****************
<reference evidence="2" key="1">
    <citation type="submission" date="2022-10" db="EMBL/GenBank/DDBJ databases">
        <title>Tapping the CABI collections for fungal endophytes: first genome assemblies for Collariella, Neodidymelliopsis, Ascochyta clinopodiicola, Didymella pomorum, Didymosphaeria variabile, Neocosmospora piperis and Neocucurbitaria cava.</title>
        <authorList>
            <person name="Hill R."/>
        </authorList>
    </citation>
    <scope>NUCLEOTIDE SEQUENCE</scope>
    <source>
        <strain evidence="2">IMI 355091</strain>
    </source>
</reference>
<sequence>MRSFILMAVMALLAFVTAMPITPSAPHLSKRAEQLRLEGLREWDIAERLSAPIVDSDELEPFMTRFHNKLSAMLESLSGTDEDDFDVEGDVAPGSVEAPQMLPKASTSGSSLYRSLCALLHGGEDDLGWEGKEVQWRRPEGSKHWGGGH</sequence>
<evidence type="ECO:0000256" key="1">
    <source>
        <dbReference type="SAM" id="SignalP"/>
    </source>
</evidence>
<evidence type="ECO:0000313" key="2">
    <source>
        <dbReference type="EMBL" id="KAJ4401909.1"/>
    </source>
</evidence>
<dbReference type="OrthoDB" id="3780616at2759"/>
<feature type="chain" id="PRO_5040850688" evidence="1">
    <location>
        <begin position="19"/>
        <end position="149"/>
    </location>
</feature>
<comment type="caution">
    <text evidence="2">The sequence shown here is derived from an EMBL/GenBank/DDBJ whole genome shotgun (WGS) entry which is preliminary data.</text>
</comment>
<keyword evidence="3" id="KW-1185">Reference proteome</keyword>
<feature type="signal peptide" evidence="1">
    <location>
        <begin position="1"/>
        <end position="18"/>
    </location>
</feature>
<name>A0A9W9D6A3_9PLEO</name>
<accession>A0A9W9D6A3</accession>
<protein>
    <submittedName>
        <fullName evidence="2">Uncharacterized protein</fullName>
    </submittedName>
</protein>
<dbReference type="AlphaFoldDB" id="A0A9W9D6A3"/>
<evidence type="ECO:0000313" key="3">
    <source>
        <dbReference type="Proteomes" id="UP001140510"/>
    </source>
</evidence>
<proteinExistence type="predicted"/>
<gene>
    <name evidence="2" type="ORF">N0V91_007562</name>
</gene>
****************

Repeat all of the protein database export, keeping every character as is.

<reference evidence="2" key="1">
    <citation type="submission" date="2022-10" db="EMBL/GenBank/DDBJ databases">
        <title>Tapping the CABI collections for fungal endophytes: first genome assemblies for Collariella, Neodidymelliopsis, Ascochyta clinopodiicola, Didymella pomorum, Didymosphaeria variabile, Neocosmospora piperis and Neocucurbitaria cava.</title>
        <authorList>
            <person name="Hill R."/>
        </authorList>
    </citation>
    <scope>NUCLEOTIDE SEQUENCE</scope>
    <source>
        <strain evidence="2">IMI 355091</strain>
    </source>
</reference>
<sequence>MRSFILMAVMALLAFVTAMPITPSAPHLSKRAEQLRLEGLREWDIAERLSAPIVDSDELEPFMTRFHNKLSAMLESLSGTDEDDFDVEGDVAPGSVEAPQMLPKASTSGSSLYRSLCALLHGGEDDLGWEGKEVQWRRPEGSKHWGGGH</sequence>
<evidence type="ECO:0000256" key="1">
    <source>
        <dbReference type="SAM" id="SignalP"/>
    </source>
</evidence>
<evidence type="ECO:0000313" key="2">
    <source>
        <dbReference type="EMBL" id="KAJ4401909.1"/>
    </source>
</evidence>
<dbReference type="OrthoDB" id="3780616at2759"/>
<feature type="chain" id="PRO_5040850688" evidence="1">
    <location>
        <begin position="19"/>
        <end position="149"/>
    </location>
</feature>
<comment type="caution">
    <text evidence="2">The sequence shown here is derived from an EMBL/GenBank/DDBJ whole genome shotgun (WGS) entry which is preliminary data.</text>
</comment>
<keyword evidence="3" id="KW-1185">Reference proteome</keyword>
<feature type="signal peptide" evidence="1">
    <location>
        <begin position="1"/>
        <end position="18"/>
    </location>
</feature>
<name>A0A9W9D6A3_9PLEO</name>
<accession>A0A9W9D6A3</accession>
<protein>
    <submittedName>
        <fullName evidence="2">Uncharacterized protein</fullName>
    </submittedName>
</protein>
<dbReference type="AlphaFoldDB" id="A0A9W9D6A3"/>
<evidence type="ECO:0000313" key="3">
    <source>
        <dbReference type="Proteomes" id="UP001140510"/>
    </source>
</evidence>
<proteinExistence type="predicted"/>
<gene>
    <name evidence="2" type="ORF">N0V91_007562</name>
</gene>